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Member Research and Reports

Member Research and Reports

Drexel: Assaults to EMS First Responders are Felonies in Pennsylvania, So Why Do Many Victims Feel They Do Not Receive Justice?

Violence toward first responders is widespread and can lead to a felony charge in Pennsylvania. Yet, new research shows that victims often feel they do not receive legal justice. A new study of victim cases and interviews with Philadelphia district attorneys offers solutions to help first responders and legal professionals participate constructively in the legal system to produce fairer outcomes.  The findings, from researchers at Drexel University Dornsife School of Public Health (DSPH), were published  in the American Journal of Industrial Medicine, August 2019 issue.

The researchers conducted in-person, in-depth interviews with five Philadelphia district attorneys on cases of first responders attacked on the job. The team sought to learn about job demands and pressure experienced by the DAs, how they prosecute these types of cases, and their experiences with perpetrators of the assaults.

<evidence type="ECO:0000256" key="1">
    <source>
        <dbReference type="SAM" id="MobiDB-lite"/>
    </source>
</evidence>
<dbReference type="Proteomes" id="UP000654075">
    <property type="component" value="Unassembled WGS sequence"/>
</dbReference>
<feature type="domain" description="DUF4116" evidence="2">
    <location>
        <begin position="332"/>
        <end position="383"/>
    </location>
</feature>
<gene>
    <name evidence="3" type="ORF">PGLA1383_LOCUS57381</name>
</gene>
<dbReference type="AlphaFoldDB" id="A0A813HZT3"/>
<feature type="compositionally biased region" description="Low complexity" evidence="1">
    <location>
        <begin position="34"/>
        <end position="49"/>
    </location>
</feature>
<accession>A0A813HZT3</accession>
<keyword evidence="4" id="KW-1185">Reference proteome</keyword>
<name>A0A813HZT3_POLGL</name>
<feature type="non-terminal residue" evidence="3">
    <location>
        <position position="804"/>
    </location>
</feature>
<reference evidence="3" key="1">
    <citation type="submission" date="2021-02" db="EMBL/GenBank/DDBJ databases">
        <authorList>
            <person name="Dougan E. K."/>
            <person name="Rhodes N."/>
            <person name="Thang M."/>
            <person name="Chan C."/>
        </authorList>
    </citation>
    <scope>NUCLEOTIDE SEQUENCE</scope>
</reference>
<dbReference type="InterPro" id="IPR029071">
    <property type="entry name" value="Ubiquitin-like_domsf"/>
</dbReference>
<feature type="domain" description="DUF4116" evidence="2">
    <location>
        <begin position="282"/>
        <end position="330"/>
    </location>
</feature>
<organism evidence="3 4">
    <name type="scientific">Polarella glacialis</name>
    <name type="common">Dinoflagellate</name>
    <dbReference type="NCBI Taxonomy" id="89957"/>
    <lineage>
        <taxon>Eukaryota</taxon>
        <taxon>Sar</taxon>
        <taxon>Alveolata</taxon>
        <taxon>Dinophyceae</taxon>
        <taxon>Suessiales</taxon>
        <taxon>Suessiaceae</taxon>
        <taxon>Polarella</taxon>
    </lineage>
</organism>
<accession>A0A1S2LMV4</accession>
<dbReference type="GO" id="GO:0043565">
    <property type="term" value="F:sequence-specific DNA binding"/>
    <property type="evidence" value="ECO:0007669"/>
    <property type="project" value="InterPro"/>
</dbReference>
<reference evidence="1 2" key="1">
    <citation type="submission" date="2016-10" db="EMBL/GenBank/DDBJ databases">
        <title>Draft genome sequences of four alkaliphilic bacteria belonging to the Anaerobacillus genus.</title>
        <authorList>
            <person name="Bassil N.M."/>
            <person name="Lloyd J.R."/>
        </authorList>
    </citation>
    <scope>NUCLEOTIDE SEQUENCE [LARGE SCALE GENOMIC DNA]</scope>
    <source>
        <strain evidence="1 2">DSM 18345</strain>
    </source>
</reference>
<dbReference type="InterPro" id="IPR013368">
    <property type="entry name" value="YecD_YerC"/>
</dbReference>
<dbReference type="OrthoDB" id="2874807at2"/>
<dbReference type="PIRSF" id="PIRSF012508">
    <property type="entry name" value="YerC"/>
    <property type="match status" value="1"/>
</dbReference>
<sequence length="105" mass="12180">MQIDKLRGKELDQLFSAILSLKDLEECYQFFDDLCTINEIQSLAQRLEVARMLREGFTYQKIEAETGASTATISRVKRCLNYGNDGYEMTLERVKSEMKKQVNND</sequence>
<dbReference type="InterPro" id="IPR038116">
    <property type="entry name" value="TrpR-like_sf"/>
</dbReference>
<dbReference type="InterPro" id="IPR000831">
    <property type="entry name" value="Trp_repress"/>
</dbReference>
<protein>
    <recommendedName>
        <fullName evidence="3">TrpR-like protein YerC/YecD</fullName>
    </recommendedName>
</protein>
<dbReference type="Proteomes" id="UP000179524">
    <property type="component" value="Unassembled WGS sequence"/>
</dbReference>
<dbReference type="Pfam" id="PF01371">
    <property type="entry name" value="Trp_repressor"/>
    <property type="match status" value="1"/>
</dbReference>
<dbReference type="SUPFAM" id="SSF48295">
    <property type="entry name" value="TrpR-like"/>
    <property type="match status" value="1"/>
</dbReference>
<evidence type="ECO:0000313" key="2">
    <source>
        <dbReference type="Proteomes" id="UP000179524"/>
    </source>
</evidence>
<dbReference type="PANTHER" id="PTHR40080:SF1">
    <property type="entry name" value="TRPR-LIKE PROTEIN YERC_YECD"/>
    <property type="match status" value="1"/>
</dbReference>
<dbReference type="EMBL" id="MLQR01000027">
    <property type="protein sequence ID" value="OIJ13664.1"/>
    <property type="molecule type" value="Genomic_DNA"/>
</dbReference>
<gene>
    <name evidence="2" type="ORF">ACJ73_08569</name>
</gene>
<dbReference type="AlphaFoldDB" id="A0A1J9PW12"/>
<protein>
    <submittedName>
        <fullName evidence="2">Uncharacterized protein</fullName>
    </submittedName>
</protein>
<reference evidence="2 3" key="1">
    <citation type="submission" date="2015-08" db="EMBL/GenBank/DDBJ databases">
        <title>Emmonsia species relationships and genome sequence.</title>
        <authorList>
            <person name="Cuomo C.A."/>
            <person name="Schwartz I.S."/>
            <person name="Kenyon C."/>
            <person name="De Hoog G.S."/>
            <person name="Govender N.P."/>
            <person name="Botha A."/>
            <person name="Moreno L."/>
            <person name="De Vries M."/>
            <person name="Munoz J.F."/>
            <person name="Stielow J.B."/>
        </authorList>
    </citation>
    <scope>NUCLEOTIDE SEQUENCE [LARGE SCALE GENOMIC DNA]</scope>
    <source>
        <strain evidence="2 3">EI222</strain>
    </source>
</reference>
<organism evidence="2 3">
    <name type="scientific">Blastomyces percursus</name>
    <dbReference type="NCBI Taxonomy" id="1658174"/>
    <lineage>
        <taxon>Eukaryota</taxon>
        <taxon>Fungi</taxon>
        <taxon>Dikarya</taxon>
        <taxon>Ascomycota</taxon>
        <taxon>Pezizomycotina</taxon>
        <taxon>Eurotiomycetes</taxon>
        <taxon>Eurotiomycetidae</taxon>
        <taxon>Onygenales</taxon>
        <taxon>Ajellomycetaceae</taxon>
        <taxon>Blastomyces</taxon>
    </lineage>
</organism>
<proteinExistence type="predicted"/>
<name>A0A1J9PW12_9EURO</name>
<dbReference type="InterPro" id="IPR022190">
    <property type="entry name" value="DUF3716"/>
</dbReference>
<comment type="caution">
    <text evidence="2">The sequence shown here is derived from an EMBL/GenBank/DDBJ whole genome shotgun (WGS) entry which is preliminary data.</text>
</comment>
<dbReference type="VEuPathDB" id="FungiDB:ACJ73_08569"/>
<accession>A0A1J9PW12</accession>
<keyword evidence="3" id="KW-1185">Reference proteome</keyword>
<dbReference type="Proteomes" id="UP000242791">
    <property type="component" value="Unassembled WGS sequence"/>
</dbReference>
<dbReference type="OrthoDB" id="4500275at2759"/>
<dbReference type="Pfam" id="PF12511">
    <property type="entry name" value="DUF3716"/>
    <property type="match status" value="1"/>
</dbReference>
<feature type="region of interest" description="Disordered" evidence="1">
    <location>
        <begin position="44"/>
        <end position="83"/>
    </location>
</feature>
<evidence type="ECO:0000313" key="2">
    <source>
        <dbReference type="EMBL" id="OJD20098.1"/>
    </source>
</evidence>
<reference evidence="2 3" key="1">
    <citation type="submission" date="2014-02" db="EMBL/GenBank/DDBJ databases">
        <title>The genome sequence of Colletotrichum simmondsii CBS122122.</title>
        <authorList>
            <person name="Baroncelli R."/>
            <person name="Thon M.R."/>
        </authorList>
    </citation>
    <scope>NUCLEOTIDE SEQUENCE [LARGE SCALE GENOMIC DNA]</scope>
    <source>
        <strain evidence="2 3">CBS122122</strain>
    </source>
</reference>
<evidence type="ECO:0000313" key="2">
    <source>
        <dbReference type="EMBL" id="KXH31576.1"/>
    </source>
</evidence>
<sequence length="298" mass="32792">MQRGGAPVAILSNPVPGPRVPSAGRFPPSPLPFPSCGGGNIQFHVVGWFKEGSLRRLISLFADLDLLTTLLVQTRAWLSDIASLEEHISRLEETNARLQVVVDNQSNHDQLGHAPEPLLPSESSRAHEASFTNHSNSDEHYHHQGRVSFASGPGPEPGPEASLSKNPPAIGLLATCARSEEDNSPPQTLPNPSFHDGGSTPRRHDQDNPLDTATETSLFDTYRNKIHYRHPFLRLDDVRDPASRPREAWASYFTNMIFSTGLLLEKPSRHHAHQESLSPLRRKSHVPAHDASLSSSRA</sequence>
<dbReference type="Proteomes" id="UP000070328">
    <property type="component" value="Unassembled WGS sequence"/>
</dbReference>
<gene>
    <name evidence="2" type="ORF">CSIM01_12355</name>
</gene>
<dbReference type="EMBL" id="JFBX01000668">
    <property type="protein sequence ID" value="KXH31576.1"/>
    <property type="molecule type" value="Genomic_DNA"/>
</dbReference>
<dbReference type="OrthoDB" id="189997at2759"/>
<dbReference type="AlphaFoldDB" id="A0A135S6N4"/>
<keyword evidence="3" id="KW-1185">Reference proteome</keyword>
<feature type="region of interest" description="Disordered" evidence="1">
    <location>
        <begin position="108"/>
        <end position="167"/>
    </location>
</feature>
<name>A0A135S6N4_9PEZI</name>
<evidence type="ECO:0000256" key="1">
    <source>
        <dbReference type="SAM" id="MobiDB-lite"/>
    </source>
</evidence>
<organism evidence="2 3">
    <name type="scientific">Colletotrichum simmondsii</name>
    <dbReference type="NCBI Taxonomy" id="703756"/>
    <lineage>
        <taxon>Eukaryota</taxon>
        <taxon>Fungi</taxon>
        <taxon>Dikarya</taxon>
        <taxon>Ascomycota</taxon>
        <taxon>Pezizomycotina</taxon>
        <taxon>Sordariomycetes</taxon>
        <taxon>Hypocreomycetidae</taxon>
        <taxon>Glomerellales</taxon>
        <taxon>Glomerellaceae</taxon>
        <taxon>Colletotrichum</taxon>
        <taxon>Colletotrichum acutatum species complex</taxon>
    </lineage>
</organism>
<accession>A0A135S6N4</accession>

“This study listened to those who have prosecuted these cases to come up with practical, scalable solutions that respect all stakeholders and improve how the system serves injured first responders,” said senior author Dr. Jennifer Taylor, an associate professor of environmental and occupational health at DSPH.

The researchers came up with three solutions:

▪ Teach district attorneys (DAs), judges, and defense attorneys that violence against first responders is not an expected “part of the job” by informing them about how the violence impacts an emergency medical services (EMS) worker.

▪ Train EMS responders whom have experienced violence on how to prepare for a court appearance, in collaboration with the DA’s office, leadership from the fire department and labor union.

▪ Enact non-punitive leave policies to encourage injured EMS responders to attend court appearances.

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